Hack 99. Find Out What Has Been Fixed
Work out the differences between minor Firefox versions without reading the code.
Every day brings more bug fixes. Every day brings several nightly builds to play with. This hack shows how to find out what's in a given Firefox version, whether it's new features or fixes for known problems. You can get lightweight or detailed reports on the changes that have been made, so let's start with the lightweight ones.
9.10.1. Release Notes
Every major Firefox release, whether it be 1.0 or 1.1, comes with a brief overview of the features that it contains. Go to http://www.getfirefox.com to find out the major items made available or new in such releases.
A more systematic breakdown of feature changes is provided by the highly organized Burning Edge web site (http://www.squarefree.com/burningedge/releases/), which reports on the code changes made by the Mozilla community. Look here for a stack of release summaries, including one that forecasts the contents of the next minor release.
The FAQ at the Burning Edge site (http://www.squarefree.com/burningedge/faq.html) also lists a number of other resources that provide release information.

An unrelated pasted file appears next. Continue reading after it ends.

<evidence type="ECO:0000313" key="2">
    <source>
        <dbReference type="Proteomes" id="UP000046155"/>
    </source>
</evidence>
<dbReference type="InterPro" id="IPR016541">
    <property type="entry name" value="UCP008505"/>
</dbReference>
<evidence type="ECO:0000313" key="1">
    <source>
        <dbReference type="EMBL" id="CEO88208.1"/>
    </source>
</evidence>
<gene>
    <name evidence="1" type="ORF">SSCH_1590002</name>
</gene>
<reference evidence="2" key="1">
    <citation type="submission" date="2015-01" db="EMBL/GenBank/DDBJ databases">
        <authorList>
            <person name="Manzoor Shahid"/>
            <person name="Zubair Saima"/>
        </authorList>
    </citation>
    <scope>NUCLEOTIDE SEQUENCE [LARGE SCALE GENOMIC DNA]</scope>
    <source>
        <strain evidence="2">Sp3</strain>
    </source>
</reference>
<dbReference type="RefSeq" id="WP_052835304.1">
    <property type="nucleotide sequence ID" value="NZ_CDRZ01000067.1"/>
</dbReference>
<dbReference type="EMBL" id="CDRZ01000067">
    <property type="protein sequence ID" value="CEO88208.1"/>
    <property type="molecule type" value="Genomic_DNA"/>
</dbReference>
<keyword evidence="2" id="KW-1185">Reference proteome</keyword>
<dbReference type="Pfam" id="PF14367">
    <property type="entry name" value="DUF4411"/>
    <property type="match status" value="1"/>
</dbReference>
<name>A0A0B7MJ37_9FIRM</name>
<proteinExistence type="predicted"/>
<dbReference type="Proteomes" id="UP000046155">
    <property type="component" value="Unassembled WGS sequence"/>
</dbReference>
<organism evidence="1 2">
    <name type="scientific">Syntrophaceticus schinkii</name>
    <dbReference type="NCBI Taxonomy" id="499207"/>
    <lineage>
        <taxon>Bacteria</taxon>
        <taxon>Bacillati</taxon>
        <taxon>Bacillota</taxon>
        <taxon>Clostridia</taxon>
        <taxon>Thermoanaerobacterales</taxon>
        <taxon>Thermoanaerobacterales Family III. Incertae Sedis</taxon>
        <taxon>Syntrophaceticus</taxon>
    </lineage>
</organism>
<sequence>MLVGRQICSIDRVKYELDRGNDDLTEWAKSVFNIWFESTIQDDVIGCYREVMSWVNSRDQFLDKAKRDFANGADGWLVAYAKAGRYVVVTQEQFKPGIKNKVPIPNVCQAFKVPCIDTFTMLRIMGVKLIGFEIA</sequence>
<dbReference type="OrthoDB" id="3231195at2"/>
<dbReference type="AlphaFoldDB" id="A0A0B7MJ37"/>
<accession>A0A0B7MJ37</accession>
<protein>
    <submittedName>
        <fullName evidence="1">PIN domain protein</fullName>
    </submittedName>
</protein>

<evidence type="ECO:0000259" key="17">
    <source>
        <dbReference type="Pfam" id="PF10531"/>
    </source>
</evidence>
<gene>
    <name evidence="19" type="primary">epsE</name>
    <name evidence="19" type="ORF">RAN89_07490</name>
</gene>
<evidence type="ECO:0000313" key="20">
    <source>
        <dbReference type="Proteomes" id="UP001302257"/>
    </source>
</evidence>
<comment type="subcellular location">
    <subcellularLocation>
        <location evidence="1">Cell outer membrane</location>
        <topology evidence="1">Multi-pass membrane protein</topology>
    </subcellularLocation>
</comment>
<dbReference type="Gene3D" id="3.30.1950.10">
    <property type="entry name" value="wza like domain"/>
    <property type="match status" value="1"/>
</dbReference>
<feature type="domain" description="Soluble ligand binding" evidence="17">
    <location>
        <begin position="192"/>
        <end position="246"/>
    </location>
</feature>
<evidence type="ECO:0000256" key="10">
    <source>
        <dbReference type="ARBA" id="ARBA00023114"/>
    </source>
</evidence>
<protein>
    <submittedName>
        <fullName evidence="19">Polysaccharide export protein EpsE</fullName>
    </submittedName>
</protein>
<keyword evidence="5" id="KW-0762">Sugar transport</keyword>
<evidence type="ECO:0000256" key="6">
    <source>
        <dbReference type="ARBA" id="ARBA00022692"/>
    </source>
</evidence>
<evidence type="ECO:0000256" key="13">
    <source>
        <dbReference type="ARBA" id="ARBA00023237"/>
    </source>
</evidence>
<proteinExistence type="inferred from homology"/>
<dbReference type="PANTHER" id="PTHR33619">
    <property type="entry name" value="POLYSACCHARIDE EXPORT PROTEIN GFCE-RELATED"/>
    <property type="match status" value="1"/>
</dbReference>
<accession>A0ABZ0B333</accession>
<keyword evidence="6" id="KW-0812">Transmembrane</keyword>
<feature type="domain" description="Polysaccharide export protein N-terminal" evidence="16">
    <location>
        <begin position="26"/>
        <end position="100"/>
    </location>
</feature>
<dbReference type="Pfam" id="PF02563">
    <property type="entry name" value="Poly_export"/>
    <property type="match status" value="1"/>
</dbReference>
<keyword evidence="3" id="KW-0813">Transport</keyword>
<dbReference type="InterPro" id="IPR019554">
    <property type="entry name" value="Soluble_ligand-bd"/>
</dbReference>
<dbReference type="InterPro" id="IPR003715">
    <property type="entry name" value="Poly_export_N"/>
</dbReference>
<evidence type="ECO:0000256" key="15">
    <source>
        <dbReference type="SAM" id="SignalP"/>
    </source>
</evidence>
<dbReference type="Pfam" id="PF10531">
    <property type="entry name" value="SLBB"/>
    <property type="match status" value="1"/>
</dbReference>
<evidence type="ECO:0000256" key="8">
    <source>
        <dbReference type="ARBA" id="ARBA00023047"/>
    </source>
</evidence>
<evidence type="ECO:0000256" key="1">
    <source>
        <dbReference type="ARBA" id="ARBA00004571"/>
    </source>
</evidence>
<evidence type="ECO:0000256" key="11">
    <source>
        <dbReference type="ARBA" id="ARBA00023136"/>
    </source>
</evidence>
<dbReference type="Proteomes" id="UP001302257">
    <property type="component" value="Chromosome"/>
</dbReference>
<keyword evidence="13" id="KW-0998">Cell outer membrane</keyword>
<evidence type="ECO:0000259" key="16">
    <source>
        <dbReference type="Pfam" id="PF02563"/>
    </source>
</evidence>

9.10.2. Change Logs
More detailed and more up to date than release notes are change logs listing bug fixes. There are two excellent resources to turn to. The first is Asa Dotzler's release change logs, which are single HTML pages. These logs are poorly advertised and rarely linked to, but they provide the most authoritative list of bug fixes available. Under the current arrangements, the change logs are located here:
where version is a Mozilla version's flag name. So, the mozilla1.8a5 release has a change log here:
The other source of change logs is the front page of the Burning Edge web site:
9.10.3. Tree Status
At the absolute bleeding edge of Mozilla and Firefox, you can find individual changes that have made their way into the Mozilla CVS source repository and the automated compilation system. To do so, have a play with the Bonsai query interface: http://bonsai.mozilla.org. It provides reports on changes to the source code. As a starting point try this set of values:
Finally, beyond the bleeding edge lies Tinderbox (http://tinderbox.mozilla.org). Choose SeaMonkey when you're directed to the list of source code trees. This interface adds CVS change records to compilation outcomes and concludes whether the changes were good ideas or not. The tabular output is green when all's well, yellow when the jury's still out, and red when code changes are stopping nightly (or more frequent) builds from completing properly.